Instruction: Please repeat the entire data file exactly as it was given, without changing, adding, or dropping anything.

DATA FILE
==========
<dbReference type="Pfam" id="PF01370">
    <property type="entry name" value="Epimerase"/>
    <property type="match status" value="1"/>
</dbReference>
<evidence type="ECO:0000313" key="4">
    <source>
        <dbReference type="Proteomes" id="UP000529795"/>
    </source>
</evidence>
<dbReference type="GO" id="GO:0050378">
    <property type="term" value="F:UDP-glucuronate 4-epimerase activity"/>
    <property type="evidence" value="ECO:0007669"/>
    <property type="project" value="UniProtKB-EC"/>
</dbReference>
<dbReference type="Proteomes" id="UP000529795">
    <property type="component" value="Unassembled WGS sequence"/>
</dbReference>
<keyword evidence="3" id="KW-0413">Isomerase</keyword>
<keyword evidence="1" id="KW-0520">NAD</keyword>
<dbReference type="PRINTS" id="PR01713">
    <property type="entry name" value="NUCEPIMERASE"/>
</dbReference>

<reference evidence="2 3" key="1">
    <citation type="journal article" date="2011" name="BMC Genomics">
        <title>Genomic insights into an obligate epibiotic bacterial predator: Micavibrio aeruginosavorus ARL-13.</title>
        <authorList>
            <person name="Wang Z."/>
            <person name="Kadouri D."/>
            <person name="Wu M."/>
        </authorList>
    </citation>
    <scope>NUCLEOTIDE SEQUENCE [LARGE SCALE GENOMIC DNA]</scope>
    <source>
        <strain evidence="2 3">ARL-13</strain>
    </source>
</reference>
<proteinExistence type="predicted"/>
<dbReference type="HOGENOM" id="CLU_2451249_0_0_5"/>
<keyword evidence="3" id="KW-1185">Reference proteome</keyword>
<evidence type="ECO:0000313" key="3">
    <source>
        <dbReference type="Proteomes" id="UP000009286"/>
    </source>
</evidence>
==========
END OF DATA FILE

<dbReference type="Pfam" id="PF01370">
    <property type="entry name" value="Epimerase"/>
    <property type="match status" value="1"/>
</dbReference>
<evidence type="ECO:0000313" key="4">
    <source>
        <dbReference type="Proteomes" id="UP000529795"/>
    </source>
</evidence>
<dbReference type="GO" id="GO:0050378">
    <property type="term" value="F:UDP-glucuronate 4-epimerase activity"/>
    <property type="evidence" value="ECO:0007669"/>
    <property type="project" value="UniProtKB-EC"/>
</dbReference>
<dbReference type="Proteomes" id="UP000529795">
    <property type="component" value="Unassembled WGS sequence"/>
</dbReference>
<keyword evidence="3" id="KW-0413">Isomerase</keyword>
<keyword evidence="1" id="KW-0520">NAD</keyword>
<dbReference type="PRINTS" id="PR01713">
    <property type="entry name" value="NUCEPIMERASE"/>
</dbReference>

<reference evidence="2 3" key="1">
    <citation type="journal article" date="2011" name="BMC Genomics">
        <title>Genomic insights into an obligate epibiotic bacterial predator: Micavibrio aeruginosavorus ARL-13.</title>
        <authorList>
            <person name="Wang Z."/>
            <person name="Kadouri D."/>
            <person name="Wu M."/>
        </authorList>
    </citation>
    <scope>NUCLEOTIDE SEQUENCE [LARGE SCALE GENOMIC DNA]</scope>
    <source>
        <strain evidence="2 3">ARL-13</strain>
    </source>
</reference>
<proteinExistence type="predicted"/>
<dbReference type="HOGENOM" id="CLU_2451249_0_0_5"/>
<keyword evidence="3" id="KW-1185">Reference proteome</keyword>
<evidence type="ECO:0000313" key="3">
    <source>
        <dbReference type="Proteomes" id="UP000009286"/>
    </source>
</evidence>